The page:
Market movers today
The data highlight today will be the euro area HICP figures for August. Headline inflation will likely rise above the 9% mark, despite policy measures to stem the rise in prices. With underlying inflation pressures still broadening and the latest increase in energy commodity still to feed through, an inflation peak in the euro area is not yet in sight, keeping the pressure on ECB to front-load monetary tightening (see Research: New ECB call – We expect 75bp at the meeting next week, 29 August).
In the US, the ADP employment report will give some early hints for non-farm payrolls released on Friday.
Russia’s Gazprom plans to halt gas flows through the Nord Stream1 pipeline today for maintenance. With lingering uncertainty whether gas flows will resume after three days, volatility in European energy markets will likely stay high.
A speech from Riksbank’s Breman is scheduled for 8:30 CET.
The 60 second overview
European inflation: German CPI inflation ticked higher yet again with 7.9% in August, and inflation would be even higher if it was not for the “Tankrabatt” and the fact that the full impact of electricity and natural gas price rises has not nearly fed through to consumers yet. The numbers will increase again in September when the “tankrabatt” runs out.
US labour market: The US July JOLTs report provided further evidence of strong labour markets, as job openings rose against expectations to 11.2 million, while June figures were also revised higher. Labour demand remains very high relative to the persistent drop in labour supply, and the decline in Conference Board’s August jobs ‘hard to get’ index suggests that overall labour market conditions have likely remained tight over the past month as well. Consumer confidence rebounded, while near-term inflation expectations eased slightly, likely reflecting the recovery in consumers’ purchasing power amid lower gasoline prices. So far we see little signs of US economy being near recession despite the weakness in leading indicators, and another strong jobs report on Friday could tilt the balance further towards a 75bp hike in September (market prices around 70% probability). Atlanta Fed’s Bostic emphasized yesterday, that the exact hiking pace will depend on incoming data, but broadly we continue to expect that Fed will have to keep financial conditions restrictive well into the next year in order to ensure that US economy avoids a more persistent period of stagflation – a message which has been echoed by several FOMC members since Powell’s speech last Friday.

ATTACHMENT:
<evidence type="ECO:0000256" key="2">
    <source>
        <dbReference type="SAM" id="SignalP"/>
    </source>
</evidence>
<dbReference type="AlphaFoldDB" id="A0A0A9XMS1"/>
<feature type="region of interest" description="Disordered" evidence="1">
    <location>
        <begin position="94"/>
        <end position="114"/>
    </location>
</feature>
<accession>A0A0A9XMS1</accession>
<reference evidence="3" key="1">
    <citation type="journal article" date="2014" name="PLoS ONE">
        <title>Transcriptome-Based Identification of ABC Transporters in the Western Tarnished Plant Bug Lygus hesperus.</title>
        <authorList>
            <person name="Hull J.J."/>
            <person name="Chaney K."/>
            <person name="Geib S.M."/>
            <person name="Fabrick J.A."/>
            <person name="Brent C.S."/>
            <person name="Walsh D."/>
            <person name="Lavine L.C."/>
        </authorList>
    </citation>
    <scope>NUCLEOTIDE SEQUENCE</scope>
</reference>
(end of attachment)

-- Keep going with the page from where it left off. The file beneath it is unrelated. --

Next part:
China: Official manufacturing PMIs increased to 49.4 in August from 49.0 in July and thus beat expectations slightly but remains in contractionary territory. The reopening boost is waning and weaker export orders and a continued weak property market weigh on Chinese activity.
Japan: Both industrial production and retail sales beat expectations in July. The former is down 1.0% while the latter is up 2.4% yoy. The Japanese economy still has not recovered fully from the pandemic and a surge in Covid cases is threatening to put a break on particularly the service sector once again in Q3.
Equities: Global equities lower yesterday after a roller-coaster session in Europe. Very positive sentiment at mid-day on the back of lower energy prices. However, this was ruined after too strong data from the US. Although equites were down for the third day in a row, the drivers were not the same and hence rotations very different compared to the Friday and Monday sessions. Materials and energy underperformed together with value while defensive and cyclicals much more balanced. In US Dow -1.0%, S&P 500 -1.1%, Nasdaq -1.1% and Russell 2000 -1.5%. Asian markets mixed this morning after their outperformance yesterday. Both European and US futures are about 0.5% higher this morning.
FI: Peripheral spreads underperformed on a day where core yields ended broadly unchanged in the 10y point. However, yields started lower on the day and it was only after the German CPI figure and hawkish tunes from the ECB governing council members, such as Knot (at our Danske Talks), Wunsch, Muller, Vasle leaning for a quick tightening of likely 75bp next week, that rates rose. Nagel said that recession fears should not delay rate hikes.
FX: EUR rose vis-à-vis USD, GBP and Scandies yesterday as market affirmed ECB pricing after recent hawkish comments and drop in natural gas prices. EUR/USD trades close to parity, EUR/SEK around 10.70 and EUR/NOK 9.80.
Credit: Sentiment in credit markets mirrored other risky assets and also had some catching up from Monday (where CDS indices were closed) to do. iTraxx Xover and Main ended the day 21bp and 5bp wider, respectively.
In Sweden there is a scheduled Riksbank speech at 08:30 CET where we will hear Anna Breman discuss interest rates under the title “From 500% to -0.5% interest rate – and then what?”. The money market is pricing in a lot of hikes with 75bp for the September meeting and 100bp for November followed by another 85bp in the first part of 2023. Even though we lean toward substantial frontloading, we think this is probably too much.